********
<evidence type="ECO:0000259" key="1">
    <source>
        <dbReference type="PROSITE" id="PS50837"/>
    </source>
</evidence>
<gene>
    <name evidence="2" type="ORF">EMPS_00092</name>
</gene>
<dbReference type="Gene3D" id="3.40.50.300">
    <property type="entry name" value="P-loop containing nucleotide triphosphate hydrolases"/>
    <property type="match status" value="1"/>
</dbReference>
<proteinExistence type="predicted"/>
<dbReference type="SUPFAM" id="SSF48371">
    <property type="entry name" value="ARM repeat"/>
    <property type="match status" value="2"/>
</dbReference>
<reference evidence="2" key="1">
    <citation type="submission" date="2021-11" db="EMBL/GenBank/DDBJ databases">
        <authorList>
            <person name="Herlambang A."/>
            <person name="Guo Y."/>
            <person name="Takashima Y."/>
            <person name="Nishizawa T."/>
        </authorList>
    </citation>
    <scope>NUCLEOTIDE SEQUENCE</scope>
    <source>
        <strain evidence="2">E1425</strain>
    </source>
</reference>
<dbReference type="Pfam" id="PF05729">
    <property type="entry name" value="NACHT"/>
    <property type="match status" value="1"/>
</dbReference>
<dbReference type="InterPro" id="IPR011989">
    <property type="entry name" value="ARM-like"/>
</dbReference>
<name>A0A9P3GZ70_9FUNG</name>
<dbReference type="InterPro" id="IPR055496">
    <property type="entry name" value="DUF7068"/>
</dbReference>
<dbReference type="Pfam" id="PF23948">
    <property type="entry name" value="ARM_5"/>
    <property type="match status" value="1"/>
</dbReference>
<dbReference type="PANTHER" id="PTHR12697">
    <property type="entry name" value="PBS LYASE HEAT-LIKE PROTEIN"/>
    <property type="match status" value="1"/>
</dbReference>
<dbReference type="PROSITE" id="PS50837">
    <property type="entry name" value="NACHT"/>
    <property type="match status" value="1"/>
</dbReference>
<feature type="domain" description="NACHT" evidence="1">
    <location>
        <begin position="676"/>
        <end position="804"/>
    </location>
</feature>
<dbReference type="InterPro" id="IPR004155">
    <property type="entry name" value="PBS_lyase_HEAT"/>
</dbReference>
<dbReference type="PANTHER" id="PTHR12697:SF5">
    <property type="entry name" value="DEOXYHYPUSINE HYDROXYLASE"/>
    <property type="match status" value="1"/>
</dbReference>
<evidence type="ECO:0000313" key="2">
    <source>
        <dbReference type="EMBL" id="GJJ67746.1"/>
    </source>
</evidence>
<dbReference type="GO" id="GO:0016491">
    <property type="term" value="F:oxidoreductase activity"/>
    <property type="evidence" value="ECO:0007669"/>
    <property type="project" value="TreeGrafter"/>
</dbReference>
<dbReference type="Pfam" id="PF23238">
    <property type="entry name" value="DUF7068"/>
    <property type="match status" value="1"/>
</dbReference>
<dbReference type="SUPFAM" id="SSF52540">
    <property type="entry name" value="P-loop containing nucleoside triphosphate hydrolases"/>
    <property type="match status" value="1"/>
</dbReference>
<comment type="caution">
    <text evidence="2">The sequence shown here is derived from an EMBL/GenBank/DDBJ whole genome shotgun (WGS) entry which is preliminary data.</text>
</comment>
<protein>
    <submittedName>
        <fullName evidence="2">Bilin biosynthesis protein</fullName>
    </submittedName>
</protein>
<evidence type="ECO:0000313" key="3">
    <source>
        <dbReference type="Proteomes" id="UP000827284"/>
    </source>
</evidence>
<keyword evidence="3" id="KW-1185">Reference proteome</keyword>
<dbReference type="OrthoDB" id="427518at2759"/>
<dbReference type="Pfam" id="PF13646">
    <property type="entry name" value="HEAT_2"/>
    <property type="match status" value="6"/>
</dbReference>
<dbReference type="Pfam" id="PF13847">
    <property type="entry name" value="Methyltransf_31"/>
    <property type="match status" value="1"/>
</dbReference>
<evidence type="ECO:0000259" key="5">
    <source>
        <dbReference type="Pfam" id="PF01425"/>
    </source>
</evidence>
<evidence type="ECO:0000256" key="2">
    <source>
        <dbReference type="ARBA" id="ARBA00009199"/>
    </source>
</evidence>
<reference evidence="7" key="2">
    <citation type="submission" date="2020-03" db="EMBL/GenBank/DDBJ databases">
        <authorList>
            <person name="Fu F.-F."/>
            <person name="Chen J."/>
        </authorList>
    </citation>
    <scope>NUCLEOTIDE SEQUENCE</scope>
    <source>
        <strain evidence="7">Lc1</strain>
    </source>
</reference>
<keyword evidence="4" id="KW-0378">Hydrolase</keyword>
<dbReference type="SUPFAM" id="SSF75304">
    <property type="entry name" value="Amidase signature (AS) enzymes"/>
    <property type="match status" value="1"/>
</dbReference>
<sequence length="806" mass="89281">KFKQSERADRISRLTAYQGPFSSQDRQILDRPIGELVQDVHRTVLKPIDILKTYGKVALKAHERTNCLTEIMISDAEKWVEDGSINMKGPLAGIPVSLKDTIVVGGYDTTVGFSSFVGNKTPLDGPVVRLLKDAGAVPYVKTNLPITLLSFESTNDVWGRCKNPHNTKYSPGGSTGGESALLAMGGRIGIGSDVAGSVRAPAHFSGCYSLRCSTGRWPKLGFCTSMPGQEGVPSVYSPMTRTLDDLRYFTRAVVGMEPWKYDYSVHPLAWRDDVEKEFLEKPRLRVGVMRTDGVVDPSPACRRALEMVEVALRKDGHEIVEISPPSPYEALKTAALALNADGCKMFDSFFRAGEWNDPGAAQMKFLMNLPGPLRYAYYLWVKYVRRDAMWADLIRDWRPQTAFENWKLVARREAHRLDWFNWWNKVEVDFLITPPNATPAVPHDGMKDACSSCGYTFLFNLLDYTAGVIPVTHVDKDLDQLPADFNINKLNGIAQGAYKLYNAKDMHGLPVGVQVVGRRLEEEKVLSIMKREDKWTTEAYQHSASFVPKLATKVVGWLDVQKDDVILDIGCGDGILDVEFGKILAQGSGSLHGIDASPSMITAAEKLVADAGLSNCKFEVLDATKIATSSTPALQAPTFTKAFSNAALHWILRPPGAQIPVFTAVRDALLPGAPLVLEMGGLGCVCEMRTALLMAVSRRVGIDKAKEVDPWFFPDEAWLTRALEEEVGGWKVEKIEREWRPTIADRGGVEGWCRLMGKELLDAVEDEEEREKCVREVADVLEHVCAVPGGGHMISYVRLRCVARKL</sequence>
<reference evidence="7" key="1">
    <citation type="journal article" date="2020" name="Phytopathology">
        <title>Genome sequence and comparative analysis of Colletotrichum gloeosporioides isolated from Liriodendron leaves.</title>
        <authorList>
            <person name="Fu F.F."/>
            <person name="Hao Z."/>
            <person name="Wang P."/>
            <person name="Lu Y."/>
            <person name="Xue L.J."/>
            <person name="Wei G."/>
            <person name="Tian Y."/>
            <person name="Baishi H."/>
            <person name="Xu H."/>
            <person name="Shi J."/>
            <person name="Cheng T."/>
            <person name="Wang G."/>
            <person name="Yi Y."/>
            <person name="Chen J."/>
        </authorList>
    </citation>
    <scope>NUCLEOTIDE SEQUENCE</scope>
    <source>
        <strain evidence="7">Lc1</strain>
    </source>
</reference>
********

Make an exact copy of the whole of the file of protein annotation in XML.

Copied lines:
<evidence type="ECO:0000259" key="1">
    <source>
        <dbReference type="PROSITE" id="PS50837"/>
    </source>
</evidence>
<gene>
    <name evidence="2" type="ORF">EMPS_00092</name>
</gene>
<dbReference type="Gene3D" id="3.40.50.300">
    <property type="entry name" value="P-loop containing nucleotide triphosphate hydrolases"/>
    <property type="match status" value="1"/>
</dbReference>
<proteinExistence type="predicted"/>
<dbReference type="SUPFAM" id="SSF48371">
    <property type="entry name" value="ARM repeat"/>
    <property type="match status" value="2"/>
</dbReference>
<reference evidence="2" key="1">
    <citation type="submission" date="2021-11" db="EMBL/GenBank/DDBJ databases">
        <authorList>
            <person name="Herlambang A."/>
            <person name="Guo Y."/>
            <person name="Takashima Y."/>
            <person name="Nishizawa T."/>
        </authorList>
    </citation>
    <scope>NUCLEOTIDE SEQUENCE</scope>
    <source>
        <strain evidence="2">E1425</strain>
    </source>
</reference>
<dbReference type="Pfam" id="PF05729">
    <property type="entry name" value="NACHT"/>
    <property type="match status" value="1"/>
</dbReference>
<dbReference type="InterPro" id="IPR011989">
    <property type="entry name" value="ARM-like"/>
</dbReference>
<name>A0A9P3GZ70_9FUNG</name>
<dbReference type="InterPro" id="IPR055496">
    <property type="entry name" value="DUF7068"/>
</dbReference>
<dbReference type="Pfam" id="PF23948">
    <property type="entry name" value="ARM_5"/>
    <property type="match status" value="1"/>
</dbReference>
<dbReference type="PANTHER" id="PTHR12697">
    <property type="entry name" value="PBS LYASE HEAT-LIKE PROTEIN"/>
    <property type="match status" value="1"/>
</dbReference>
<dbReference type="PROSITE" id="PS50837">
    <property type="entry name" value="NACHT"/>
    <property type="match status" value="1"/>
</dbReference>
<feature type="domain" description="NACHT" evidence="1">
    <location>
        <begin position="676"/>
        <end position="804"/>
    </location>
</feature>
<dbReference type="InterPro" id="IPR004155">
    <property type="entry name" value="PBS_lyase_HEAT"/>
</dbReference>
<dbReference type="PANTHER" id="PTHR12697:SF5">
    <property type="entry name" value="DEOXYHYPUSINE HYDROXYLASE"/>
    <property type="match status" value="1"/>
</dbReference>
<evidence type="ECO:0000313" key="2">
    <source>
        <dbReference type="EMBL" id="GJJ67746.1"/>
    </source>
</evidence>
<dbReference type="GO" id="GO:0016491">
    <property type="term" value="F:oxidoreductase activity"/>
    <property type="evidence" value="ECO:0007669"/>
    <property type="project" value="TreeGrafter"/>
</dbReference>
<dbReference type="Pfam" id="PF23238">
    <property type="entry name" value="DUF7068"/>
    <property type="match status" value="1"/>
</dbReference>
<dbReference type="SUPFAM" id="SSF52540">
    <property type="entry name" value="P-loop containing nucleoside triphosphate hydrolases"/>
    <property type="match status" value="1"/>
</dbReference>
<comment type="caution">
    <text evidence="2">The sequence shown here is derived from an EMBL/GenBank/DDBJ whole genome shotgun (WGS) entry which is preliminary data.</text>
</comment>
<protein>
    <submittedName>
        <fullName evidence="2">Bilin biosynthesis protein</fullName>
    </submittedName>
</protein>
<evidence type="ECO:0000313" key="3">
    <source>
        <dbReference type="Proteomes" id="UP000827284"/>
    </source>
</evidence>
<keyword evidence="3" id="KW-1185">Reference proteome</keyword>
<dbReference type="OrthoDB" id="427518at2759"/>
<dbReference type="Pfam" id="PF13646">
    <property type="entry name" value="HEAT_2"/>
    <property type="match status" value="6"/>
</dbReference>
<dbReference type="Pfam" id="PF13847">
    <property type="entry name" value="Methyltransf_31"/>
    <property type="match status" value="1"/>
</dbReference>
<evidence type="ECO:0000259" key="5">
    <source>
        <dbReference type="Pfam" id="PF01425"/>
    </source>
</evidence>
<evidence type="ECO:0000256" key="2">
    <source>
        <dbReference type="ARBA" id="ARBA00009199"/>
    </source>
</evidence>
<reference evidence="7" key="2">
    <citation type="submission" date="2020-03" db="EMBL/GenBank/DDBJ databases">
        <authorList>
            <person name="Fu F.-F."/>
            <person name="Chen J."/>
        </authorList>
    </citation>
    <scope>NUCLEOTIDE SEQUENCE</scope>
    <source>
        <strain evidence="7">Lc1</strain>
    </source>
</reference>
<keyword evidence="4" id="KW-0378">Hydrolase</keyword>
<dbReference type="SUPFAM" id="SSF75304">
    <property type="entry name" value="Amidase signature (AS) enzymes"/>
    <property type="match status" value="1"/>
</dbReference>
<sequence length="806" mass="89281">KFKQSERADRISRLTAYQGPFSSQDRQILDRPIGELVQDVHRTVLKPIDILKTYGKVALKAHERTNCLTEIMISDAEKWVEDGSINMKGPLAGIPVSLKDTIVVGGYDTTVGFSSFVGNKTPLDGPVVRLLKDAGAVPYVKTNLPITLLSFESTNDVWGRCKNPHNTKYSPGGSTGGESALLAMGGRIGIGSDVAGSVRAPAHFSGCYSLRCSTGRWPKLGFCTSMPGQEGVPSVYSPMTRTLDDLRYFTRAVVGMEPWKYDYSVHPLAWRDDVEKEFLEKPRLRVGVMRTDGVVDPSPACRRALEMVEVALRKDGHEIVEISPPSPYEALKTAALALNADGCKMFDSFFRAGEWNDPGAAQMKFLMNLPGPLRYAYYLWVKYVRRDAMWADLIRDWRPQTAFENWKLVARREAHRLDWFNWWNKVEVDFLITPPNATPAVPHDGMKDACSSCGYTFLFNLLDYTAGVIPVTHVDKDLDQLPADFNINKLNGIAQGAYKLYNAKDMHGLPVGVQVVGRRLEEEKVLSIMKREDKWTTEAYQHSASFVPKLATKVVGWLDVQKDDVILDIGCGDGILDVEFGKILAQGSGSLHGIDASPSMITAAEKLVADAGLSNCKFEVLDATKIATSSTPALQAPTFTKAFSNAALHWILRPPGAQIPVFTAVRDALLPGAPLVLEMGGLGCVCEMRTALLMAVSRRVGIDKAKEVDPWFFPDEAWLTRALEEEVGGWKVEKIEREWRPTIADRGGVEGWCRLMGKELLDAVEDEEEREKCVREVADVLEHVCAVPGGGHMISYVRLRCVARKL</sequence>
<reference evidence="7" key="1">
    <citation type="journal article" date="2020" name="Phytopathology">
        <title>Genome sequence and comparative analysis of Colletotrichum gloeosporioides isolated from Liriodendron leaves.</title>
        <authorList>
            <person name="Fu F.F."/>
            <person name="Hao Z."/>
            <person name="Wang P."/>
            <person name="Lu Y."/>
            <person name="Xue L.J."/>
            <person name="Wei G."/>
            <person name="Tian Y."/>
            <person name="Baishi H."/>
            <person name="Xu H."/>
            <person name="Shi J."/>
            <person name="Cheng T."/>
            <person name="Wang G."/>
            <person name="Yi Y."/>
            <person name="Chen J."/>
        </authorList>
    </citation>
    <scope>NUCLEOTIDE SEQUENCE</scope>
    <source>
        <strain evidence="7">Lc1</strain>
    </source>
</reference>